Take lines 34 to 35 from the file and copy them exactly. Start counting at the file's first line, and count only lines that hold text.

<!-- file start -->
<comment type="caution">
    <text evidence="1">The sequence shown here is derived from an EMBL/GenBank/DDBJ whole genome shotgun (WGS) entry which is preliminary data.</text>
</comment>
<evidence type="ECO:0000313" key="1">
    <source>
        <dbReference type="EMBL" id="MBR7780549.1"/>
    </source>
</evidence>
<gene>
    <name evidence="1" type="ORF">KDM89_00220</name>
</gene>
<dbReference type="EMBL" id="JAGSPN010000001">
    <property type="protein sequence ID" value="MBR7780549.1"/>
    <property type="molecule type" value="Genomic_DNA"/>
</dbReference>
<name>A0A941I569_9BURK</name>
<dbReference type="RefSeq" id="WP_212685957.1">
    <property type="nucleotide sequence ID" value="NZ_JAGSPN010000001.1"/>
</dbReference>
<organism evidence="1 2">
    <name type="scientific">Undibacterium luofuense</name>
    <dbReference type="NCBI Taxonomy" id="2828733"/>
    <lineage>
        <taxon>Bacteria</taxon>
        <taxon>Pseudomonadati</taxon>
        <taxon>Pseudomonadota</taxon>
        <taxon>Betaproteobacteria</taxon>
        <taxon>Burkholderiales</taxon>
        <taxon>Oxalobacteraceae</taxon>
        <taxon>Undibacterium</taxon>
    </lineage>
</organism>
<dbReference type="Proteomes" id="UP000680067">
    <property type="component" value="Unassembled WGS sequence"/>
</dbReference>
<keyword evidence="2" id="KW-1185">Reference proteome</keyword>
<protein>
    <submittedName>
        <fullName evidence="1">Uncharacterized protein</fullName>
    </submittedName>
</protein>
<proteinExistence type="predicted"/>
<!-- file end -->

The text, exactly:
    <property type="component" value="Unassembled WGS sequence"/>
</dbReference>